The dog meat trade just one of many problems amongst all the others that animal welfare charities face, but it provides a background to help us understand just how difficult it is to change attitudes. It ties in very closely to other important animal welfare issues, such as vegetarianism/veganism, the livestock industry in general, and puppy mills producing dogs for pet shops: an activity very similar to dog meat farming, but much more accepted by the public.

So why do people focus on dogs, when other farm animals are treated in the same way? Isn't this hypocritical? Just because dogs are cute and cows aren't? CARE promote a vegan lifestyle and actively campaign on the meat and dairy industries, not just dog meat. The way dog meat farms and markets are regulated is also a little different to the rest of the industry, and so can be fought at a legal level in a way that cannot be done with other farming (more on this later). That's one reason to target it.

Another reason: it's no secret that people care more about companion animals than farm animals and that makes sense: we have more empathy for those that we live with. Rightly or wrongly, that is the way humans work. I am not vegan, and I don't defend myself for this, instead I try to keep moving towards it. I hope we can all work towards a world in which animals are no longer harmed. Indeed, before I dedicated my life to helping animals, I had been to many animal activities I am now ashamed of like elephant rides and dolphin shows. I learned, and gradually I changed my behaviour (and still am every day). Many believe that an abolitionist approach is the best way to stop animal cruelty. Others including myself believe that a pragmatic, step-by-step approach is more effective in changing human behaviour.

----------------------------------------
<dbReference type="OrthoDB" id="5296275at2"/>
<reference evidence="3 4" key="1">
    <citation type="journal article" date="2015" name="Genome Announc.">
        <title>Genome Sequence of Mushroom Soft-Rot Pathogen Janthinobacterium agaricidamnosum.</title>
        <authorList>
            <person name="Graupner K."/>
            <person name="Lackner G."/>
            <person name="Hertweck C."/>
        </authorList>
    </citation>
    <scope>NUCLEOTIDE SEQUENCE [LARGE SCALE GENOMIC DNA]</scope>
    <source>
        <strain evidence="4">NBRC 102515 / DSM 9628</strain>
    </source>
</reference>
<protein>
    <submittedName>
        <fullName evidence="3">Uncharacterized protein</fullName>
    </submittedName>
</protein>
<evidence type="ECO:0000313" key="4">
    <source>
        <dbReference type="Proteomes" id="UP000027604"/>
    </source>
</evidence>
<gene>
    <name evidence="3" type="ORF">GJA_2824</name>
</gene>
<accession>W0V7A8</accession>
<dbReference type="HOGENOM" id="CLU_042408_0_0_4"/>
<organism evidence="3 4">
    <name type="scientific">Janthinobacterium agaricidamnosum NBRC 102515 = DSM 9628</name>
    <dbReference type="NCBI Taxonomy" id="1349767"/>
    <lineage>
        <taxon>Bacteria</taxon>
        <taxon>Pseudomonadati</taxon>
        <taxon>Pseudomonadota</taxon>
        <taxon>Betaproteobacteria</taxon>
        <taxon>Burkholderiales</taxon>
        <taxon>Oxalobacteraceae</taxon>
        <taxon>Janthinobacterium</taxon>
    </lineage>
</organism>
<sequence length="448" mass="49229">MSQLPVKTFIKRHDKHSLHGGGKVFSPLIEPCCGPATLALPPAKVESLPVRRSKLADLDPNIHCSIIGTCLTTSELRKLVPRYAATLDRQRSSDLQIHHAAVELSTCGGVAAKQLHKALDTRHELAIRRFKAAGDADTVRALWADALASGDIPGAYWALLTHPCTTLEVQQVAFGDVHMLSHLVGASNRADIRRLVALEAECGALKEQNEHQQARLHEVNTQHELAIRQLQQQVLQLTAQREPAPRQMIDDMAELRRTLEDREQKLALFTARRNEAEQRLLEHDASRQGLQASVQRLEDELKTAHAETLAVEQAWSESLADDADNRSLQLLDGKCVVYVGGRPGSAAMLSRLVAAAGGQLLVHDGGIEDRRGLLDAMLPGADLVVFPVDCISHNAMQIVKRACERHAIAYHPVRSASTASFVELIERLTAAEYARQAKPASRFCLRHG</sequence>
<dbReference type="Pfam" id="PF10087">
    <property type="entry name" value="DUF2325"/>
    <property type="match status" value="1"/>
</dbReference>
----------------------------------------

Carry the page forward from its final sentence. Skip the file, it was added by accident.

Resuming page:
So if we can make people understand an issue close to their hearts and change their behaviour, it may be easier to help them understand the next issue too.

This is happening right now in Korea.